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Brian Dennehy plays Pozzo in Waiting for Godot at the Stratford Festival. (Photography by Don Dixon)
Brian Dennehy plays Pozzo in Waiting for Godot at the Stratford Festival. (Photography by Don Dixon)

Brian Dennehy on Waiting for Godot: ‘an extremely agile knife-job on life’ Add to ...

On his IMDB page, Brian Dennehy is quoted as saying that the odds of an elderly actor winning a “tremendously fascinating part” in movies or television are “almost negligible.” But in theatre, he adds, “there are still things to do, very interesting, very profound things.”

As it happens, Dennehy’s own career offers a powerful confirmation of that thesis. He is best known, of course, for his work in film (The Belly of an Architect, The Next Three Days, Presumed Innocent, Tommy Boy, Romeo + Juliet, Cocoon and Silverado) and television (30 Rock, Law & Order, The West Wing, Miami Vice), and various series and miniseries. But in the last 15 years, Dennehy has won two Tony awards for best actor (for Death of a Salesman and Long Day’s Journey Into Night ), and earned critical and popular acclaim for stage appearances in Hughie, Krapp’s Last Tape, Desire Under the Elms, The Iceman Cometh, Galileo, Inherit the Wind, and The Homecoming.

Now, on the eve of his 75th birthday, he may be poised for another action d’eclat, playing Pozzo in the Stratford Festival production of Samuel Beckett’s Waiting for Godot. The show, directed by Jennifer Tarver, opens Thursday night.

“I’d like to say I’m filled with excitement and nervousness about the opening,” Dennehy said in an interview Wednesday. “But there’s just been too many … openings over the years. I’m just desperately trying to be sure that I reasonably know my lines.”

He’s also spent a fair bit of time coming to grips with Beckett, arguably the 20th century’s most important playwright.

With the material prosperity that has suffused Western life in the past six decades, Godot, he concedes, has become something of a literary artifact. But what’s often overlooked, Dennehy suggests, is the play’s historical context – the literally blighted landscape of the post-Second World War world. Although Godot was written in the early 1950s, Beckett had started thinking about it in the late 1940s, in the aftermath of the Holocaust, Hiroshima, Nagasaki, and the bombings of Dresden and Coventry.

“This was a world that had literally gone crazy,” Dennehy says, “and even the mysterious atmosphere of the play reflects, I think, Beckett’s contemporary surroundings.” The playwright himself had some modest involvement with the French Underground and, at one point during the war, found himself on the run, pursued by the French secret police (on behalf of the Nazis). “The bones of that experience are in the play.”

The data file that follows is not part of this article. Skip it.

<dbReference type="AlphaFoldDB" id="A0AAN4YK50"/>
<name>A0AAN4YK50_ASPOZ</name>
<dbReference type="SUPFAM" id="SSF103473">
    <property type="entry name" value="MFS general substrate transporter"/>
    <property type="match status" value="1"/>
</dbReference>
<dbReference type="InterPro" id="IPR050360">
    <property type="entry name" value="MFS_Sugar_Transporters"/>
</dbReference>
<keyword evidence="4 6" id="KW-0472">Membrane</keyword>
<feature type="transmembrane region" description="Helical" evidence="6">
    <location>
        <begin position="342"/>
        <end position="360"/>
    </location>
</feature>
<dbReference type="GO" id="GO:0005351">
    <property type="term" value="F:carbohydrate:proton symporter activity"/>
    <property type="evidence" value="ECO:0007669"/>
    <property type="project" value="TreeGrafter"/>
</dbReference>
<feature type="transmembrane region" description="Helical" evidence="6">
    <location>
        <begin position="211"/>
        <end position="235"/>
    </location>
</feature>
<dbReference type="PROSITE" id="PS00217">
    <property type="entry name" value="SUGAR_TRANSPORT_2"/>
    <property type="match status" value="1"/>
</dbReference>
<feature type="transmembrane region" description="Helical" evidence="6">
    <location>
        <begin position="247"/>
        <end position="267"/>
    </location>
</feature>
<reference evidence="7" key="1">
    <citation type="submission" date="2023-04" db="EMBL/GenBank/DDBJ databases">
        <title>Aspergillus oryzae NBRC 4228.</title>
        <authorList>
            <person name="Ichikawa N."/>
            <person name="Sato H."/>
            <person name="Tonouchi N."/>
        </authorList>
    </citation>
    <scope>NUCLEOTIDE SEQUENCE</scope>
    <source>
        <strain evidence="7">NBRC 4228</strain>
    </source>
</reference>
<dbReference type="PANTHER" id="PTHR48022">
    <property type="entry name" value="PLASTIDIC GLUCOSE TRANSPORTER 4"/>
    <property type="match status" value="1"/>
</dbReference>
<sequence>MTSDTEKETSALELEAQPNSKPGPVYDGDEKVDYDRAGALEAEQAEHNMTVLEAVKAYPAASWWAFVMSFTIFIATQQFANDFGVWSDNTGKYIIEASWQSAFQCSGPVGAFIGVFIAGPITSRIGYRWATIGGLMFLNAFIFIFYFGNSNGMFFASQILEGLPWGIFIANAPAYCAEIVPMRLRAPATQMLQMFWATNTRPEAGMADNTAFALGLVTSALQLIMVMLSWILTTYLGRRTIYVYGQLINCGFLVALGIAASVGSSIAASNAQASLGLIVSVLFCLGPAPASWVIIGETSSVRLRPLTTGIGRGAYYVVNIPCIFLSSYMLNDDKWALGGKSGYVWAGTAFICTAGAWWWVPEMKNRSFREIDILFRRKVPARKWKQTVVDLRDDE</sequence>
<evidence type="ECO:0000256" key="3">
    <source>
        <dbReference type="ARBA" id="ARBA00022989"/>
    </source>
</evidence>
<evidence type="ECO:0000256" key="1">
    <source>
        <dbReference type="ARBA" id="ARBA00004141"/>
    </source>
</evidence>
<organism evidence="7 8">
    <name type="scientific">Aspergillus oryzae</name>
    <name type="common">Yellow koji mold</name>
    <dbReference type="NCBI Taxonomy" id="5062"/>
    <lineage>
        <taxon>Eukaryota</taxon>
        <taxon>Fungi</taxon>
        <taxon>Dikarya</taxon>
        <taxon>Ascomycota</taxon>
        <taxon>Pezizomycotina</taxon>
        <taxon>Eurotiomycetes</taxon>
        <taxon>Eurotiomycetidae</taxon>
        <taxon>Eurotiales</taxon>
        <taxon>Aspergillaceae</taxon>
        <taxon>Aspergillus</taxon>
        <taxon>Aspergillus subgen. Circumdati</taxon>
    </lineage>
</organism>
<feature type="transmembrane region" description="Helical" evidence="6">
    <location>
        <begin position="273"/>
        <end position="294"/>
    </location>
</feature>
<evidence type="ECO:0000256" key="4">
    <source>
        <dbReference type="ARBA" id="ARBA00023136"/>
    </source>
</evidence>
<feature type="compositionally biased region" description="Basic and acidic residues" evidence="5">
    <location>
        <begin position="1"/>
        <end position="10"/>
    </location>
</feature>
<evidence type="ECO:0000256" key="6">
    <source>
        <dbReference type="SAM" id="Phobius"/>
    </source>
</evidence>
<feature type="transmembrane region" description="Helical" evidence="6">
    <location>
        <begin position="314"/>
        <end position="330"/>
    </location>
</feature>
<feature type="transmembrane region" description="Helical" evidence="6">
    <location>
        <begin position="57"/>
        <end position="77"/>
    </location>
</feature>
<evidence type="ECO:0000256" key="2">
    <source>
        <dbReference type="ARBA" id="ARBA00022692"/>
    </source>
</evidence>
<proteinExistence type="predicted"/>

Dennehy is spending his third season at Stratford. He appeared in 2008 in Hughie, Krapp’s Last Tape (also directed by Tarver), and All’s Well That Ends Well, and returned in 2011 for Twelfth Night and The Homecoming. In Godot, Dennehy is appearing with Stephen Ouimette as Estragon, Tom Rooney as Vladmir – “two of the best actors I have ever seen, anywhere, any time” – and Randy Hughson as Pozzo’s servant, Lucky. “I’ve seen 25 productions of this play, and Randy is the real revelation – what he does with Lucky is completely unique.”

Dennehy says he’s been studying Beckett for almost 40 years. One of the difficulties of staging Godot is that there are at least five versions in circulation. The playwright, Dennehy says, was constantly revising. When Steve Martin and Robin Williams mounted a version of the play in 1987, Beckett was still alive “and they were constantly on the phone to him asking if they could make changes. And he said, ‘do whatever you want.’ Now, the estate is so tight-ass you can’t change a thing.”

The theme of Godot, he maintains, bears some relationship to Krapp’s Last Tape, which he considers the playwright’s most accessible play. In Krapp’s, “life is a slapstick joke. You work, you scheme and you lose, because you inevitably die. You always slip on the banana peel.” In Godot, similarly, life is an absurdity. “It’s a complete accident. And the more important people think life is, the funnier they become. Art, politics, it’s all a joke.”

The word Godot, he says, is a French twist on an Irish slang word for God – Goddo. “So these guys, Vladimir, Estrago, they’re waiting for answers. What the hell does this all mean? When will God come and part the curtains on the mystery. But it’s a joke, a really black-Irish joke. Because if he’s not coming now, after the Holocaust and all the rest, when will he ever come, Beckett’s answer is he’s not only not coming, he’s not even home.”

It’s a bleak conceit succinctly captured in Pozzo’s last speech: “They give birth astride of a grave, the light gleams an instant, then it’s night once more.”

That, Dennehy insists, “was certainly Beckett’s point of view. The play is an extremely agile knife-job on life – on hope, expectations, ambition, love, on all the things we hold dear.” And against the on-rushing darkness, there is only one logical response – laughter.

Waiting for Godot runs through Sept. 26 at Stratford’s Tom Patterson Theatre.

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